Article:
A group picture will come soon …
In recent years, sea level rise induced by global warming and its impacts on coastal zones has become a major scientific issue involving a wide range of disciplines (IPCC, 2013) with broad societal impacts. It is now well established that global warming is essentially due to the increasing atmospheric concentration of GHG and particularly carbon dioxide from anthropogenic fossil fuel combustion and land use changes (IPCC, 2013). Global warming has already several visible consequences such as the increase of the Earth’s mean temperature and ocean heat content (more than 90% of the GHG-heat ends up in the ocean), the melting of sea ice and glaciers, the loss of ice mass from the Greenland and Antarctica ice sheets. As the oceans warm, seawater expands and sea level rises. Similarly, water from melting land ice ultimately reaches the oceans and also causes sea level to rise. Over the last 20 years, land ice melt and ocean warming caused sea level to rise at a rate over 3 mm/yr, which is an order of magnitude faster than the sea level variations over the last 3000 years, which did not exceed 0.3 mm/yr (Kemp et al. 2011). Over the 20 th century, direct sea level observations available from in situ tide gauges indicate that sea level rose actually at the rate of 1.7 +/- 0.3 mm/yr (Church and White, 2011). Since 1993, precise satellite altimeters show that sea level is rising evenfaster at a rate of 3.2 +/- 0.4 mm/yr (Meyssignac and Cazenave 2012). In addition, satellite altimetry revealed that the rate of sea level rise is not uniform over the ocean but displays large regional variations (some places experience a sea level rise 4 times faster than the global mean since 1993). All state-of-the-art climate models (i.e. GCMs) indicate that sea level will continue to rise – and more likely will accelerate – during the next decades and centuries in response to increasing GHG concentrations in the atmosphere. This future sea level rise is expected to have severe impacts on low lying islands and coastal areas including permanent submergence, increased flooding due to higher sea levels during storm surges, saltwater intrusion into surface waters and aquifers, accelerated erosion, etc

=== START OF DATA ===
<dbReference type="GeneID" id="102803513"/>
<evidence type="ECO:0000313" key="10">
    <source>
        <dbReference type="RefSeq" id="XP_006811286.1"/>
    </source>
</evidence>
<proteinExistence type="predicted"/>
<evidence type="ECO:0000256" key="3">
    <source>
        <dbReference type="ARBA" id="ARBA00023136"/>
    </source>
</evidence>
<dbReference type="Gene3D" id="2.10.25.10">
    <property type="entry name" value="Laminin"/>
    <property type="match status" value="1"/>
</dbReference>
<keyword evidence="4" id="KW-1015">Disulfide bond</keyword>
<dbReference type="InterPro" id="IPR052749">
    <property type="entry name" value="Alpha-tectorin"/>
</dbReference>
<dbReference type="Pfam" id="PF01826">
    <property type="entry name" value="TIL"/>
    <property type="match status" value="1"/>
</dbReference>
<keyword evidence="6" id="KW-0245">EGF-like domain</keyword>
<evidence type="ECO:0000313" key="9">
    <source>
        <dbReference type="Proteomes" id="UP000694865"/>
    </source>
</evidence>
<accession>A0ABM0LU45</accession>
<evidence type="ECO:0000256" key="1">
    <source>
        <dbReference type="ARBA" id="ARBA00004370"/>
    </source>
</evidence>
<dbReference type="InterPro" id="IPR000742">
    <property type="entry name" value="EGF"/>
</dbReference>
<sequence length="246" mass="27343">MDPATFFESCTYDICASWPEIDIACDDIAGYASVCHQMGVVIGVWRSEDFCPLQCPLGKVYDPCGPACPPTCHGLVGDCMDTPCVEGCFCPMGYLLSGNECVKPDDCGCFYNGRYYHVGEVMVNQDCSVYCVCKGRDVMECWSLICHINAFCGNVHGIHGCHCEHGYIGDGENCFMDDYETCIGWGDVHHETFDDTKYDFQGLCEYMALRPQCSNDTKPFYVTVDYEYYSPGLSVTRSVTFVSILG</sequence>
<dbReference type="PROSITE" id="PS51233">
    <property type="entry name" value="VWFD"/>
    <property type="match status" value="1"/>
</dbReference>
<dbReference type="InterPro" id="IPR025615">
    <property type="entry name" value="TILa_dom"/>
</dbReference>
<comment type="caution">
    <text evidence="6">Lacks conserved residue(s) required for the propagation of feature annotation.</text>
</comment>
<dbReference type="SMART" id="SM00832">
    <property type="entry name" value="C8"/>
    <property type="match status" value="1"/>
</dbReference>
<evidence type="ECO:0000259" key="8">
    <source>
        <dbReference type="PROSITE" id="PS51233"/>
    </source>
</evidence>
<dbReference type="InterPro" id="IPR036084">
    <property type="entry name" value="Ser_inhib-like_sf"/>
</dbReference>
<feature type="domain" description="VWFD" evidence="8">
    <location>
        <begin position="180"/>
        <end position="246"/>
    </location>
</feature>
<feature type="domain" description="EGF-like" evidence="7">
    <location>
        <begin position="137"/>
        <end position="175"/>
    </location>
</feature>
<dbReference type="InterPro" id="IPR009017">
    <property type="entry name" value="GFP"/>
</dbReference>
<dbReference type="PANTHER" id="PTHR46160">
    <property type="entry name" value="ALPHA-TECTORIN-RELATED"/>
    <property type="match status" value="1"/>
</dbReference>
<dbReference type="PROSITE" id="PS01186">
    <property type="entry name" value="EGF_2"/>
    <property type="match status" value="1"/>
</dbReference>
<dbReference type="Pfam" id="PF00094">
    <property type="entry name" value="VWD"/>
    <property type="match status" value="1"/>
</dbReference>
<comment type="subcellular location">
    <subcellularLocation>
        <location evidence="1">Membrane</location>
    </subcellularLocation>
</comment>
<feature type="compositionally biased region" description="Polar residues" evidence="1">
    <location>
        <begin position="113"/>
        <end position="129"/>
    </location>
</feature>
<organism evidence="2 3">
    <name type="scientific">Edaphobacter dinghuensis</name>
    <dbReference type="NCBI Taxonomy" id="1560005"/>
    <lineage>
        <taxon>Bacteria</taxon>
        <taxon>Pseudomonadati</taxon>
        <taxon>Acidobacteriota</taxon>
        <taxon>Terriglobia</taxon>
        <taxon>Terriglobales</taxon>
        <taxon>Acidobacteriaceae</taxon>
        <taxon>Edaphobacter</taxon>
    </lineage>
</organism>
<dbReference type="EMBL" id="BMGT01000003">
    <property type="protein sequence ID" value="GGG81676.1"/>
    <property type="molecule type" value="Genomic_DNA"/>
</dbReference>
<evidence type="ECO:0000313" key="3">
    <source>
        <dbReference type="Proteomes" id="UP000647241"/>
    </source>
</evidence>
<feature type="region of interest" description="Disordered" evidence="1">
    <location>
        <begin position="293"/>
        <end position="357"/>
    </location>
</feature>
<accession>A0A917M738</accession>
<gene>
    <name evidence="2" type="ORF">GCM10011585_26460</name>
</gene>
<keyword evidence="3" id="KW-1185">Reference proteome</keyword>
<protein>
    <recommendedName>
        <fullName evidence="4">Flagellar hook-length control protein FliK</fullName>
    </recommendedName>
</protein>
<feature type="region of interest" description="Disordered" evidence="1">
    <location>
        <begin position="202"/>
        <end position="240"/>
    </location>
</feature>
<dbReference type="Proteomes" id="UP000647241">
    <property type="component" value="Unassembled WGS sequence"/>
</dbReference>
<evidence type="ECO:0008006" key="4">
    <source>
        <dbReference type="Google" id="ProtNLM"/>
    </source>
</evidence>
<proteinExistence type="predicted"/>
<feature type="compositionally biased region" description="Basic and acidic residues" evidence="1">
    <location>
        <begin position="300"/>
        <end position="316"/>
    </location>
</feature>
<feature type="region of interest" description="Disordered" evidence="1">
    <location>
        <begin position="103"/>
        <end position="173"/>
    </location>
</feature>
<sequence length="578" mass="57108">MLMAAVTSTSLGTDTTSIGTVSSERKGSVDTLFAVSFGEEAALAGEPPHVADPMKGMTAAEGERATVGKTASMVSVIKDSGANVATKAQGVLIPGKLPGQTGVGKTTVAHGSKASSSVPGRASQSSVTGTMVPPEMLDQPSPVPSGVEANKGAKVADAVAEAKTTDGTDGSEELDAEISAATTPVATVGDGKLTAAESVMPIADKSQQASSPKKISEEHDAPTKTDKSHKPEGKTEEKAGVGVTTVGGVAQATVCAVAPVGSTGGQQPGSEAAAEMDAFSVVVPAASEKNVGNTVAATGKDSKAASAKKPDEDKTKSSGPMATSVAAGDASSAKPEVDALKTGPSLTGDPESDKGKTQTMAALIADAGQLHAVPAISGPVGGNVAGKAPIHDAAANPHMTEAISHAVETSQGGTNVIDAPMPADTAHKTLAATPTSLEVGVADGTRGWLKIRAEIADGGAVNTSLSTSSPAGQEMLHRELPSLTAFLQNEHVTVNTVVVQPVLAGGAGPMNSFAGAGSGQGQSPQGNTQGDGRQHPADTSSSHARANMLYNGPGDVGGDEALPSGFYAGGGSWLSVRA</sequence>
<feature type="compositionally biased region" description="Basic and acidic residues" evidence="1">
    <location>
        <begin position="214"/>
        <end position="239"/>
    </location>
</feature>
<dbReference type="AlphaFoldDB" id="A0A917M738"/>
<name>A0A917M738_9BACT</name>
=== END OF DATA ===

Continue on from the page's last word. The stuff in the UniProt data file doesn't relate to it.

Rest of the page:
To assess the potential impacts of future sea level rise it is essential to estimate the most
accurate and reliable sea level rise projections at both global and regional scales. But current sea level rise projections are highly uncertain (Slangen et al. 2014). For any given warming scenario of the 21 st century, GCMs indicate global and regional sea level rise over the period 2081-2100 that can differ by a factor of 2 or more (IPCC, 2013). This large uncertainty arises essentially from inappropriate (or sometimes missing) model representations of some physical or dynamical processes that affect sea level in the climate system.
In a recent study, Church et al. (2013) showed that the range of an ensemble of 13 GCM
simulations of the 20 th century sea level rise encompasses the observed sea level rise within its large uncertainty. Yet this is not sufficient to make accurate, useful (in terms of adaptation and mitigation strategies) projections. Here, we want to go further and reduce the uncertainty of the ensemble of available climate models by validating each climate model estimates of the 20 th century sea level rise and its contributors against observations. The proposal consists of three phases. In the first phase (Task 1) we estimate from GCM outputs the 20 th century sea-level rise and its contributors, which are essentially ocean warming, glaciers ice melt, land water and ice-sheet mass loss. In the second and third phases (Tasks 2 and 3) we propose to compare these estimates with observations of sea level (from satellite altimetry, tide gauge records, 2D sea level reconstructions and ocean reanalysis), ocean warming (from ocean temperature records and ocean reanalysis) and land ice loss (from space gravimetry, satellite altimetry, in situ observations of glacier and ice sheet mass balance, ice sheet and glacier mass balance models forced with atmospheric reanalysis) that are available over the 20 th century.